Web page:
In Bangladesh, gang rape has become a major tool of political terror, forcing minorities to flee and has proven more effective than murder. The victims have all been women belonging to either of the ethnic/religious minorities. Neither little girls nor pregnant women and the elderly are spared. The perpetrators are men belonging to various branches of Muslim extremist political parties, including direct branches to the ruling party BNP (e.g various student wing’s of BNP like JCD, Jubo Dal). In many cases the rapists are closely related to BNP leaders. The main raison d’être for such attacks are often simplified and explained to be primarily political; to forcefully impede Awami League’s support. Awami League is considered the only opposition political party and has taken the role of representing the minorities’ interests. According to Amity for Peace, the human rights violations following the elections were far more widespread in the regions where Awami League obtained strong support. Such findings would clearly confirm the notion that the violence is politically motivated. Nevertheless, it could be noted that there always is a thin line between political, “ethnic” and religious origins of violence.
The rapes in Bangladesh are often associated with brutal violence (e.g. beatings, cuttings and the forceful insertion of objects into the vagina) and a great majority are gang rapes that often takes place in front of the victim’s husbands, children or parents. The investigative material from human rights organizations like GHRD provides countless examples of how the victims have
suffered physically and mentally as a result of rape. A victim as young as four years old was gang raped in Jhenidah and the rape was initiated by a local leader of Jatiyatabadi Chhatra Dal, (JCD) a student wing of BNP. In order for the perpetrators to enable the act they had to first cut her vagina open with a knife. In some cases bamboo sticks have been forcefully entered into the victim’s vagina after the rape. Young girls are brutally gang raped and dumped at various fields or in the bush left bleeding and/or unconscious. GHRD Dhaka writes: “The girl still suffered from the injuries she sustained during the gang rape during her imprisonment. In addition, she probably suffered from trauma as a result of both the rapes and her incarceration.”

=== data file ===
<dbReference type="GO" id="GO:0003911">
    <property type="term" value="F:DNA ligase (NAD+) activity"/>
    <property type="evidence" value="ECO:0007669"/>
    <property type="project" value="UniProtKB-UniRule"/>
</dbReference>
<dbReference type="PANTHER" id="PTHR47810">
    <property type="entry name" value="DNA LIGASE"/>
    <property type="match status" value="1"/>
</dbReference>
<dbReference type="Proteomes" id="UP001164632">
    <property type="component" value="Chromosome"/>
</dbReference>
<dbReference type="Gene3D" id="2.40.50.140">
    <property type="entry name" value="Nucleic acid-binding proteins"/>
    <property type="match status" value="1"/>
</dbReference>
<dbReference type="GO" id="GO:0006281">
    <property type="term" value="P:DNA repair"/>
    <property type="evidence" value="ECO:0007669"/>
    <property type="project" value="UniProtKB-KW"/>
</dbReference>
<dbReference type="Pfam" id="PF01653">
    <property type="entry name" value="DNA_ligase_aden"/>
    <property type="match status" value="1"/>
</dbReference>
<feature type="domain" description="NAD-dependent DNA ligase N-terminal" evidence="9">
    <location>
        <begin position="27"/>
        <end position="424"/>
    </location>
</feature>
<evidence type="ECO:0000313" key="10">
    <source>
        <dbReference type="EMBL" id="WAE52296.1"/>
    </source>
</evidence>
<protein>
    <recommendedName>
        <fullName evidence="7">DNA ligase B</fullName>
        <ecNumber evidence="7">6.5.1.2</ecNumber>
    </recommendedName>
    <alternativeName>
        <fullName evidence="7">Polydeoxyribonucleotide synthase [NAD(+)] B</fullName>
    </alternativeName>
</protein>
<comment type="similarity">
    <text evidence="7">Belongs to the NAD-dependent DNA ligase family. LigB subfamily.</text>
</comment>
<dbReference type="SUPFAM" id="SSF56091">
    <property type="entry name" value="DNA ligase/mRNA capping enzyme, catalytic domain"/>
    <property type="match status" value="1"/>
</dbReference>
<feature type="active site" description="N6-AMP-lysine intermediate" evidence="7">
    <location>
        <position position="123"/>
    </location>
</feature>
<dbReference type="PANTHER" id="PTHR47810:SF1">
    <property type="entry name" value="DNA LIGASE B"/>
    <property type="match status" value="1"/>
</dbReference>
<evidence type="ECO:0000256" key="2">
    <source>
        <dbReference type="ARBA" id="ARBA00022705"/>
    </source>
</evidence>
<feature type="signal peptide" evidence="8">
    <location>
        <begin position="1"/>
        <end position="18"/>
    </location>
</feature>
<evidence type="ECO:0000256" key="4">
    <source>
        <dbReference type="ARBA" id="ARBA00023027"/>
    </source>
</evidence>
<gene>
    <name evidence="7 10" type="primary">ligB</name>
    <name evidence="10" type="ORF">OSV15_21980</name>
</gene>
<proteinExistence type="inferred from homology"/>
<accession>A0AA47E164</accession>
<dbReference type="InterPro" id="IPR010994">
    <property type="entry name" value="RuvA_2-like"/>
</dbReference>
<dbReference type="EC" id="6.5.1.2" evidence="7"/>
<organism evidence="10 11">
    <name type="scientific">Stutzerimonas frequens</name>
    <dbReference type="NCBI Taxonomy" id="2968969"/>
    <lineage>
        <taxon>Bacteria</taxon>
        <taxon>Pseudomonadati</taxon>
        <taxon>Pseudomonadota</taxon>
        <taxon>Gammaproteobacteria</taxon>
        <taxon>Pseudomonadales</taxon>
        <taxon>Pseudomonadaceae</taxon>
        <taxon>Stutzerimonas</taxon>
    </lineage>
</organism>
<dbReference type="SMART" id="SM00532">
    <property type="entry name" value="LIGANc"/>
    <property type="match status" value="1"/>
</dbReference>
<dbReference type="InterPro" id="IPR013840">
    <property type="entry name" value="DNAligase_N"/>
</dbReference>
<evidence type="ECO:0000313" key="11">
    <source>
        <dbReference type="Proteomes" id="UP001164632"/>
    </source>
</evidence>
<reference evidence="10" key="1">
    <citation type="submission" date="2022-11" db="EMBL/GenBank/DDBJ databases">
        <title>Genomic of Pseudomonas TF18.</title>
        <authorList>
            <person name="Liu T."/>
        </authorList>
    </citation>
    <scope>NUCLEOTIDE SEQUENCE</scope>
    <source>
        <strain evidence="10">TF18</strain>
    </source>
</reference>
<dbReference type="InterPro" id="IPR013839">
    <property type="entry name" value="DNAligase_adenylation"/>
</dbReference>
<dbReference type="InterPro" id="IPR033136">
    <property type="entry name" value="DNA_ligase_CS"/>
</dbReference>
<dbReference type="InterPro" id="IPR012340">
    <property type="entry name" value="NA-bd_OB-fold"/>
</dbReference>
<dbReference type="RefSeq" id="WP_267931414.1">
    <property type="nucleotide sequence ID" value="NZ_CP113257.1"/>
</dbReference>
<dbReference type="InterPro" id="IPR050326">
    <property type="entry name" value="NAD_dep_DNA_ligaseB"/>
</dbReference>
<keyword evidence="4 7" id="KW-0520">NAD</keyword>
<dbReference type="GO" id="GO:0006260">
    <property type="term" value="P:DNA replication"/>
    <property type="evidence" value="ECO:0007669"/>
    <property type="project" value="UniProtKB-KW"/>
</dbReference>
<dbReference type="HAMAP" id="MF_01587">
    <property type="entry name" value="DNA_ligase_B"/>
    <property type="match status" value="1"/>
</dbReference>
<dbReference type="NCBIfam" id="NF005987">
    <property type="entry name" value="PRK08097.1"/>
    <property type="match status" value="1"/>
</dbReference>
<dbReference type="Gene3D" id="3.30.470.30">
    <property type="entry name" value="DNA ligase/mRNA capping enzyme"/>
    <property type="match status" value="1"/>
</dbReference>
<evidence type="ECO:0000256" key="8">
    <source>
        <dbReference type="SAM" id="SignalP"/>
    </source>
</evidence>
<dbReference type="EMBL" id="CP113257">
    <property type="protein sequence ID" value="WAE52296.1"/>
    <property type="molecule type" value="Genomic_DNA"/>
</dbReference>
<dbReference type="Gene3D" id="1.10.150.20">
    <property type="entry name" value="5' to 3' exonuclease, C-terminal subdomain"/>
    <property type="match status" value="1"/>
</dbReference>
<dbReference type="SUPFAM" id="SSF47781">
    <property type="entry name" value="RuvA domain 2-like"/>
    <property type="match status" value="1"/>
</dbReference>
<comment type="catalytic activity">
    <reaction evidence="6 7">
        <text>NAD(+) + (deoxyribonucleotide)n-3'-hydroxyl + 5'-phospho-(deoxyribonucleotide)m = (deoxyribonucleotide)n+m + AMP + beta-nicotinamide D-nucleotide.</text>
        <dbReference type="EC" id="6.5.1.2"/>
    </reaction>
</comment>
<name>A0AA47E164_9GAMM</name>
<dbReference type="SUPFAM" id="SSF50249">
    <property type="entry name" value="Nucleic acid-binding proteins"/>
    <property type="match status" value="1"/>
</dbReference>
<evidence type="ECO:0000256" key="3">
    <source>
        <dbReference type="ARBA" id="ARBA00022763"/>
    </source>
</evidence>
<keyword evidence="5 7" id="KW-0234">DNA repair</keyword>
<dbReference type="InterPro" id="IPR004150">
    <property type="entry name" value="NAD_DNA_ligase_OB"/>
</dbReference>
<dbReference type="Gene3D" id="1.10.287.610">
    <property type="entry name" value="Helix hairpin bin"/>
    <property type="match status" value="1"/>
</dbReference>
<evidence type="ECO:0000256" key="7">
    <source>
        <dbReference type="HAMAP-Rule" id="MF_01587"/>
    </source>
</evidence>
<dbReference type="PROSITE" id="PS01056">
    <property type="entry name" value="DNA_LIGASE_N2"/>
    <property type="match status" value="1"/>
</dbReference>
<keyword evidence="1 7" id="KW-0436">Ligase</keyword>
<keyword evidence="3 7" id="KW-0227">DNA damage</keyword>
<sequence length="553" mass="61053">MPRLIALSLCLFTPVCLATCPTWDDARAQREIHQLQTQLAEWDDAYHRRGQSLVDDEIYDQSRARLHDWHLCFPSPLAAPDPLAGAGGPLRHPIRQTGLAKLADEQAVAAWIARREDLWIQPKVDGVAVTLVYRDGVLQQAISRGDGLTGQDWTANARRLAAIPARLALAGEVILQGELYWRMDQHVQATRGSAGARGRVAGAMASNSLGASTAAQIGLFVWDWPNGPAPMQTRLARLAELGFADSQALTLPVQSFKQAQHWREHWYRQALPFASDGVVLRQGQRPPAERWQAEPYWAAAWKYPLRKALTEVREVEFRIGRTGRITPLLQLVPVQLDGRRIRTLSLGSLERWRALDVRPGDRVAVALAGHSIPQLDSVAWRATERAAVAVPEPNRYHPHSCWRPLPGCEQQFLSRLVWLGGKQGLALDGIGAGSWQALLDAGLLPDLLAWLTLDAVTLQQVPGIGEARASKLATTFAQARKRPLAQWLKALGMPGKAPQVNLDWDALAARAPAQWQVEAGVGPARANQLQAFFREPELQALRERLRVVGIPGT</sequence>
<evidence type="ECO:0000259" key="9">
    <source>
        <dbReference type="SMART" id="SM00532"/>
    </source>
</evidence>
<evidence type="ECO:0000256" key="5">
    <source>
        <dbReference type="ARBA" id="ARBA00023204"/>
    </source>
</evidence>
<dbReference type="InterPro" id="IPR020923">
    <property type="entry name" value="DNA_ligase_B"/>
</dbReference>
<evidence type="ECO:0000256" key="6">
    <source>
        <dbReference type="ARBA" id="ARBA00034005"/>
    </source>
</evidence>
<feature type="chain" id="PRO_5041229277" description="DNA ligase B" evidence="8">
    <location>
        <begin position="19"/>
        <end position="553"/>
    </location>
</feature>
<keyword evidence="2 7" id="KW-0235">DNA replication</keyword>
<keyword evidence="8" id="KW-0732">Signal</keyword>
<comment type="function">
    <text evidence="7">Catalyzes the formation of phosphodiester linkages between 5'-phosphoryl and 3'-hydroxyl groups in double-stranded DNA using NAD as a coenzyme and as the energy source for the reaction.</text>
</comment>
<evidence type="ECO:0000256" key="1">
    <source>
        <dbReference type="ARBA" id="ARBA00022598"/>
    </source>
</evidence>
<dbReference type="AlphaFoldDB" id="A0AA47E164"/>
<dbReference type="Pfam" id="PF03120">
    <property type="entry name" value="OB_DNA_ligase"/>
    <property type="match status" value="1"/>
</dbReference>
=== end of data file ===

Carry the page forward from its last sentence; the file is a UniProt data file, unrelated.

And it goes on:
Although the right to protection by the law is proclaimed in the Constitution169 and despite the harsh punishments for the crime of rape that was introduced in 2000, the police are often unable or unwilling to investigate the alleged rapes. The Bangladesh Hindu, Buddhist & Christian Unity Council in the USA asserts: “The police rarely allow rape victims to press charges against their rapists. Typically, if a rape victim goes to the police and insists on action, they are given the “run around” for a few days allowing the rape evidence to disappear. The police officers themselves will then persecute the victims. This, of course, is followed by death threats or kidnapping.” GHRD reports that “After the rape took place, several members of the community of the girl interviewed and recorded the statement of one of the perpetrators. Although he named all the
other perpetrators in the gang rape and this tape was released to the police, they were not included in the police report.” If the victim manages to bring her case to the court, only 95% of the accused in rape cases are acquitted due to faulty investigations or lack of conclusive evidence. The CEDAW Committee has stated that: “The content as well as application of laws put women [in Bangladesh] in a disadvantaged position as compared to men.” For example, the Bangladeshi inheritance laws concede male dominance in terms of rights and resources, simultaneously perpetuate and legitimize the male dominance and “right” to control property, including women.
Human Rights Watch declares that they are “concerned about the role of two junior partners in the BNP-led coalition[…], both the Jamaat-e-Islami and the Islami Oikya Jote have supported harassment and violence against both the Ahmadiyya Muslim sect and the Hindu minority in
Bangladesh.” Despite this, the government has done little to deal with this issue, according to the AHRC. For example, they have refused to establish an independent anti-corruption agency and there is no independent body to receive or investigate complaints against the police and other state officers. The public prosecutors are still under political control and state officers are
protected from prosecution. The rape of Hindu women in Bangladesh is encouraged by the institutionalised discrimination against the religious minorities. For example, discriminatory laws like the “Vested Property Act” make it profitable for the majority to attack Hindus.
Amnesty International writes that during the weeks following the elections “more than one hundred women are believed to have been raped.” Salam Azad claims that: “Within 45 days after the election […] more than 1000 Hindu women had to suffer inhumane tortures.” The
Human Rights Congress for Bangladesh Minorities also claims that approximately 1000 women belonging to the minorities (mainly Hindus) were raped within three months surrounding the elections. Afroza Begum has estimated that approximately ten women are raped every day.
"With Intent to Destroy?" Rape as Genocide under International Criminal Law
The Case of Bangladesh